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Japandroids new album lacks energy


When “Celebration Rock” came out in 2012, it was something of a revelation. Right as the alternative rock scene started to pivot towards more mellow, relaxed sounds like Beach House and Mac Demarco, Japandroids put out a genuinely good classic rock album. The guitars had the right amount distortion, the drums the right amount of frantic energy, and lead singer, Brian King, had just the right amount of edge in his voice. When everyone else in music started to hit the breaks, thinking the world would just “chill out” as it ushered in Barack Obama’s second term, Japandroids was there, reminding everyone great music still needed a desperation to it that would be found lacking in the future. Unfortunately, Japandroids’ latest album, “Near to the Wild Heart of Life,” misses that same urgency.

The album, and the first song on it, take their name from a line in James Joyce’s novel “A Portrait of the Artist as a Young Man,” the album starts off with promise. Like the novel, the album deals with traveling and only being at peace after leaving what is familiar. The song, titled “North East South West,” details the band’s travels, although somewhat simplistically, and the song “Arc of Bar” serves as an ode to the city of New Orleans.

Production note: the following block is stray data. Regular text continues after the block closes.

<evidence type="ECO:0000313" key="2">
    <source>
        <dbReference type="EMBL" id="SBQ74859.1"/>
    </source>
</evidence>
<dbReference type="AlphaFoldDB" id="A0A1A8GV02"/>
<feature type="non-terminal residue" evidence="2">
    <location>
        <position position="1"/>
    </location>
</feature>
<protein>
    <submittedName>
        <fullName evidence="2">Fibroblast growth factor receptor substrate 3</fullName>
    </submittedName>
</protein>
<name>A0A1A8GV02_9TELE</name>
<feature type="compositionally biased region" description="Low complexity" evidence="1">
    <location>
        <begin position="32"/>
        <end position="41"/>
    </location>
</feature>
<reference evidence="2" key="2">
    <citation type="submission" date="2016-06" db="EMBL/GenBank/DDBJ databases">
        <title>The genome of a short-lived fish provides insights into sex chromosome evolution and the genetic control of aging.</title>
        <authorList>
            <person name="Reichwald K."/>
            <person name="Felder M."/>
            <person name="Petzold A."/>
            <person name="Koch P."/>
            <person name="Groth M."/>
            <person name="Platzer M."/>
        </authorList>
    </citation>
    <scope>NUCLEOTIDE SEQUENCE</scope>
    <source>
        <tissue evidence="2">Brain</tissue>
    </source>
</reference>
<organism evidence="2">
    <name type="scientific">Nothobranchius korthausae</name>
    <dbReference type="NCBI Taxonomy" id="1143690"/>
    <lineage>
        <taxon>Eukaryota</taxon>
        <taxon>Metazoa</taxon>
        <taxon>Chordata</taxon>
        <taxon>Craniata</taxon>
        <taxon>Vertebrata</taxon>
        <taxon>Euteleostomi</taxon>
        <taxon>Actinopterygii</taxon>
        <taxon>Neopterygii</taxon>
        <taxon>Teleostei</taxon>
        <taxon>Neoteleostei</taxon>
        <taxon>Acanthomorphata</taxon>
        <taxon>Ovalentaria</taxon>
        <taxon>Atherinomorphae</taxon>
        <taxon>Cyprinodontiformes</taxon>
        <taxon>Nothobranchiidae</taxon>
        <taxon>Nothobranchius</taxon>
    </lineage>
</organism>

Unfortunately, instead of coming off as a rocker’s anthem, or a kick-ass soundtrack to travel the country to, the album sounds cheesy. Japandroids used cliches in their music before, but King’s voice gave them enough sincerity and edge that the lyrics didn’t seem pedestrian. On “Near to the Wild Heart of Life” though, that rocker’s energy is lacking.

The lyrics, which were never the band’s strong suit, took a dive on the new album. The songs use useless platitudes rather than anything inspiring and sincere, and with their new cleaner sound, Japandroids lost what once made them special.

“Near to the Wild Heart of Life” is only eight tracks long, but the few songs outstay their welcome. The album peaks during the start, and everything that follows is just dull compared to the titular song. “North East South West” runs over eight minutes long, and nothing about the song warrants that long of a run time. The song “No Known Drink or Drug” provides a small respite from the doldrum, but not enough to make up for everything that came before.

The album ends with “In a Body Like a Grave,” which is as good an ending as could be asked for on this album. It’s fine enough, if pretty bland, and most of the song is just repeating the title. Its emblematic of the entire album, and just leaves the taste of disappointment on the tongue. Instead of listening to this album, just go listen to Celebration Rock again. It hits all the same notes, but just executed better.

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